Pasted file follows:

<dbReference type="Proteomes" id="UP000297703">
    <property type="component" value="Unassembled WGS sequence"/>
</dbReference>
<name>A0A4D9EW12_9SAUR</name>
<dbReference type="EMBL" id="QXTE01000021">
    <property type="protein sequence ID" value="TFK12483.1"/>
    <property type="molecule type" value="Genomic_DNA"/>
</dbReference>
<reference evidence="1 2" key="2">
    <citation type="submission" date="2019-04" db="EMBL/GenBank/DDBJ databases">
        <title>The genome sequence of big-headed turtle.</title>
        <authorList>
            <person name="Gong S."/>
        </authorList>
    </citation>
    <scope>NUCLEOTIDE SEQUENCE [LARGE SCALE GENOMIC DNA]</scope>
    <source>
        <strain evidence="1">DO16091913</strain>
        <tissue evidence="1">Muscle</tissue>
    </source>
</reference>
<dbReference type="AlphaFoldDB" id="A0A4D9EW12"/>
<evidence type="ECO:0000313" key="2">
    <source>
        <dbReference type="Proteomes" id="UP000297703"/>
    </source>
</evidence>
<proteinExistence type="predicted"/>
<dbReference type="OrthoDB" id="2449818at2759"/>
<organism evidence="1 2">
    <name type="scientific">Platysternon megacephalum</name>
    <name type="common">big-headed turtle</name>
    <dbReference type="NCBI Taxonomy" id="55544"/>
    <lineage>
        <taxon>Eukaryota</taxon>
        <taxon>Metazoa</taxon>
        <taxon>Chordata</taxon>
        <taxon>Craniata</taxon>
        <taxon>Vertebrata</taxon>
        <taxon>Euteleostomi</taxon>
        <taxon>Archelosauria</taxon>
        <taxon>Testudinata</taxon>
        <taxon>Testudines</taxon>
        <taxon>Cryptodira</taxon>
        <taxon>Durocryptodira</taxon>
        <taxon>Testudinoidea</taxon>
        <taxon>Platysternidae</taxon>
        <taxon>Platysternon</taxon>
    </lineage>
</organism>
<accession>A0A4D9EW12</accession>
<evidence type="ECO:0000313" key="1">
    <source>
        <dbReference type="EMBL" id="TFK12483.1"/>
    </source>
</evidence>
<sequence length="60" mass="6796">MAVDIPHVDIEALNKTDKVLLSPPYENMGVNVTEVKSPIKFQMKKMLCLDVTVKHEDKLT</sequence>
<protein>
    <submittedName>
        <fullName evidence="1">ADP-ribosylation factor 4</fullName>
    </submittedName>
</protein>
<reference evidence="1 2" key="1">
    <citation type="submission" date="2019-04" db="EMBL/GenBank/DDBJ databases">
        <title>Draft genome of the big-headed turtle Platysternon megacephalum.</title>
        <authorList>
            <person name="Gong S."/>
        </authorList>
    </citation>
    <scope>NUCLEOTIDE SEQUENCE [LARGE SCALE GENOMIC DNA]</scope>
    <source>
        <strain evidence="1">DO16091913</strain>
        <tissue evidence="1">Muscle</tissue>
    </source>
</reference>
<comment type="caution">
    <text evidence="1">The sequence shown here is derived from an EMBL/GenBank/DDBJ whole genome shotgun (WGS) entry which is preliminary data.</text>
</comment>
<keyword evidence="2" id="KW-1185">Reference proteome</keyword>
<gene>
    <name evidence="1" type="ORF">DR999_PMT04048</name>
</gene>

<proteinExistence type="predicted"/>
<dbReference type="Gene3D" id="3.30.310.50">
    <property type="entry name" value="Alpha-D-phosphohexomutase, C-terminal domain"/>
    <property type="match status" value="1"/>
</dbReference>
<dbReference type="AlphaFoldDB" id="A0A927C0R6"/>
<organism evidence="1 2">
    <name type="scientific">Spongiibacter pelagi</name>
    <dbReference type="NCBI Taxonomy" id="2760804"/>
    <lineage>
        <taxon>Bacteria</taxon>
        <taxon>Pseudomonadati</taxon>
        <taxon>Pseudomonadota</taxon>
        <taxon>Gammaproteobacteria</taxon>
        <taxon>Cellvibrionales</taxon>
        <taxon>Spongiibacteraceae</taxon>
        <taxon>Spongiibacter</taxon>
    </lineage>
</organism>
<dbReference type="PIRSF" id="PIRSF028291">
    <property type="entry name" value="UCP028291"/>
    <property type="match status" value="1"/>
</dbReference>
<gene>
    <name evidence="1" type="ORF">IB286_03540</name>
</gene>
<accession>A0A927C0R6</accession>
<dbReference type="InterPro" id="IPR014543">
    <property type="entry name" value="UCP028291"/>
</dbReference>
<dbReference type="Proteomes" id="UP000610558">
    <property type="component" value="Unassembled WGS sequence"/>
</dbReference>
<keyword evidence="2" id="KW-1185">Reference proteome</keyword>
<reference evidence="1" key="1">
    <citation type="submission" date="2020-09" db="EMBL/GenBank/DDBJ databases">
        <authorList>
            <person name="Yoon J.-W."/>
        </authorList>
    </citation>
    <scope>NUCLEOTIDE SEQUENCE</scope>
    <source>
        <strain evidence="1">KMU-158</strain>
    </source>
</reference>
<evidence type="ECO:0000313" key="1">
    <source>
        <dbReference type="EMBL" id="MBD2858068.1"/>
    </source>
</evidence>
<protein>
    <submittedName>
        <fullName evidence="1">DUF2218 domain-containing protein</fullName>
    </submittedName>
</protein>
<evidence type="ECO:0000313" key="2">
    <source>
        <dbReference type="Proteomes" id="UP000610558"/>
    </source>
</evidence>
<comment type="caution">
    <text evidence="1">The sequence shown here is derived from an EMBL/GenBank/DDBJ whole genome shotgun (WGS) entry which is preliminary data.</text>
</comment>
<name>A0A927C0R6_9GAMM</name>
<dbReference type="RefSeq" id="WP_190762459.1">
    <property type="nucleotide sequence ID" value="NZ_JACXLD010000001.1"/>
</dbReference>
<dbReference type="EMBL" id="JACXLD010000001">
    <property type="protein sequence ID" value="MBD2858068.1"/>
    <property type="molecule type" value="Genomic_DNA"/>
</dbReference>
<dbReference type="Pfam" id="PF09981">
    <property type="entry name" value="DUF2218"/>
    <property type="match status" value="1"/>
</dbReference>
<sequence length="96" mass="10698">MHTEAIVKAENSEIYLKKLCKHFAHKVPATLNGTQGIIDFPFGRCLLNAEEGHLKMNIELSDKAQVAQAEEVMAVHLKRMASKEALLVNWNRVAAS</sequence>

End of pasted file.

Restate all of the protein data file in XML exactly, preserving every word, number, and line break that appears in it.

<dbReference type="Proteomes" id="UP000297703">
    <property type="component" value="Unassembled WGS sequence"/>
</dbReference>
<name>A0A4D9EW12_9SAUR</name>
<dbReference type="EMBL" id="QXTE01000021">
    <property type="protein sequence ID" value="TFK12483.1"/>
    <property type="molecule type" value="Genomic_DNA"/>
</dbReference>
<reference evidence="1 2" key="2">
    <citation type="submission" date="2019-04" db="EMBL/GenBank/DDBJ databases">
        <title>The genome sequence of big-headed turtle.</title>
        <authorList>
            <person name="Gong S."/>
        </authorList>
    </citation>
    <scope>NUCLEOTIDE SEQUENCE [LARGE SCALE GENOMIC DNA]</scope>
    <source>
        <strain evidence="1">DO16091913</strain>
        <tissue evidence="1">Muscle</tissue>
    </source>
</reference>
<dbReference type="AlphaFoldDB" id="A0A4D9EW12"/>
<evidence type="ECO:0000313" key="2">
    <source>
        <dbReference type="Proteomes" id="UP000297703"/>
    </source>
</evidence>
<proteinExistence type="predicted"/>
<dbReference type="OrthoDB" id="2449818at2759"/>
<organism evidence="1 2">
    <name type="scientific">Platysternon megacephalum</name>
    <name type="common">big-headed turtle</name>
    <dbReference type="NCBI Taxonomy" id="55544"/>
    <lineage>
        <taxon>Eukaryota</taxon>
        <taxon>Metazoa</taxon>
        <taxon>Chordata</taxon>
        <taxon>Craniata</taxon>
        <taxon>Vertebrata</taxon>
        <taxon>Euteleostomi</taxon>
        <taxon>Archelosauria</taxon>
        <taxon>Testudinata</taxon>
        <taxon>Testudines</taxon>
        <taxon>Cryptodira</taxon>
        <taxon>Durocryptodira</taxon>
        <taxon>Testudinoidea</taxon>
        <taxon>Platysternidae</taxon>
        <taxon>Platysternon</taxon>
    </lineage>
</organism>
<accession>A0A4D9EW12</accession>
<evidence type="ECO:0000313" key="1">
    <source>
        <dbReference type="EMBL" id="TFK12483.1"/>
    </source>
</evidence>
<sequence length="60" mass="6796">MAVDIPHVDIEALNKTDKVLLSPPYENMGVNVTEVKSPIKFQMKKMLCLDVTVKHEDKLT</sequence>
<protein>
    <submittedName>
        <fullName evidence="1">ADP-ribosylation factor 4</fullName>
    </submittedName>
</protein>
<reference evidence="1 2" key="1">
    <citation type="submission" date="2019-04" db="EMBL/GenBank/DDBJ databases">
        <title>Draft genome of the big-headed turtle Platysternon megacephalum.</title>
        <authorList>
            <person name="Gong S."/>
        </authorList>
    </citation>
    <scope>NUCLEOTIDE SEQUENCE [LARGE SCALE GENOMIC DNA]</scope>
    <source>
        <strain evidence="1">DO16091913</strain>
        <tissue evidence="1">Muscle</tissue>
    </source>
</reference>
<comment type="caution">
    <text evidence="1">The sequence shown here is derived from an EMBL/GenBank/DDBJ whole genome shotgun (WGS) entry which is preliminary data.</text>
</comment>
<keyword evidence="2" id="KW-1185">Reference proteome</keyword>
<gene>
    <name evidence="1" type="ORF">DR999_PMT04048</name>
</gene>

<proteinExistence type="predicted"/>
<dbReference type="Gene3D" id="3.30.310.50">
    <property type="entry name" value="Alpha-D-phosphohexomutase, C-terminal domain"/>
    <property type="match status" value="1"/>
</dbReference>
<dbReference type="AlphaFoldDB" id="A0A927C0R6"/>
<organism evidence="1 2">
    <name type="scientific">Spongiibacter pelagi</name>
    <dbReference type="NCBI Taxonomy" id="2760804"/>
    <lineage>
        <taxon>Bacteria</taxon>
        <taxon>Pseudomonadati</taxon>
        <taxon>Pseudomonadota</taxon>
        <taxon>Gammaproteobacteria</taxon>
        <taxon>Cellvibrionales</taxon>
        <taxon>Spongiibacteraceae</taxon>
        <taxon>Spongiibacter</taxon>
    </lineage>
</organism>
<dbReference type="PIRSF" id="PIRSF028291">
    <property type="entry name" value="UCP028291"/>
    <property type="match status" value="1"/>
</dbReference>
<gene>
    <name evidence="1" type="ORF">IB286_03540</name>
</gene>
<accession>A0A927C0R6</accession>
<dbReference type="InterPro" id="IPR014543">
    <property type="entry name" value="UCP028291"/>
</dbReference>
<dbReference type="Proteomes" id="UP000610558">
    <property type="component" value="Unassembled WGS sequence"/>
</dbReference>
<keyword evidence="2" id="KW-1185">Reference proteome</keyword>
<reference evidence="1" key="1">
    <citation type="submission" date="2020-09" db="EMBL/GenBank/DDBJ databases">
        <authorList>
            <person name="Yoon J.-W."/>
        </authorList>
    </citation>
    <scope>NUCLEOTIDE SEQUENCE</scope>
    <source>
        <strain evidence="1">KMU-158</strain>
    </source>
</reference>
<evidence type="ECO:0000313" key="1">
    <source>
        <dbReference type="EMBL" id="MBD2858068.1"/>
    </source>
</evidence>
<protein>
    <submittedName>
        <fullName evidence="1">DUF2218 domain-containing protein</fullName>
    </submittedName>
</protein>
<evidence type="ECO:0000313" key="2">
    <source>
        <dbReference type="Proteomes" id="UP000610558"/>
    </source>
</evidence>
<comment type="caution">
    <text evidence="1">The sequence shown here is derived from an EMBL/GenBank/DDBJ whole genome shotgun (WGS) entry which is preliminary data.</text>
</comment>
<name>A0A927C0R6_9GAMM</name>
<dbReference type="RefSeq" id="WP_190762459.1">
    <property type="nucleotide sequence ID" value="NZ_JACXLD010000001.1"/>
</dbReference>
<dbReference type="EMBL" id="JACXLD010000001">
    <property type="protein sequence ID" value="MBD2858068.1"/>
    <property type="molecule type" value="Genomic_DNA"/>
</dbReference>
<dbReference type="Pfam" id="PF09981">
    <property type="entry name" value="DUF2218"/>
    <property type="match status" value="1"/>
</dbReference>
<sequence length="96" mass="10698">MHTEAIVKAENSEIYLKKLCKHFAHKVPATLNGTQGIIDFPFGRCLLNAEEGHLKMNIELSDKAQVAQAEEVMAVHLKRMASKEALLVNWNRVAAS</sequence>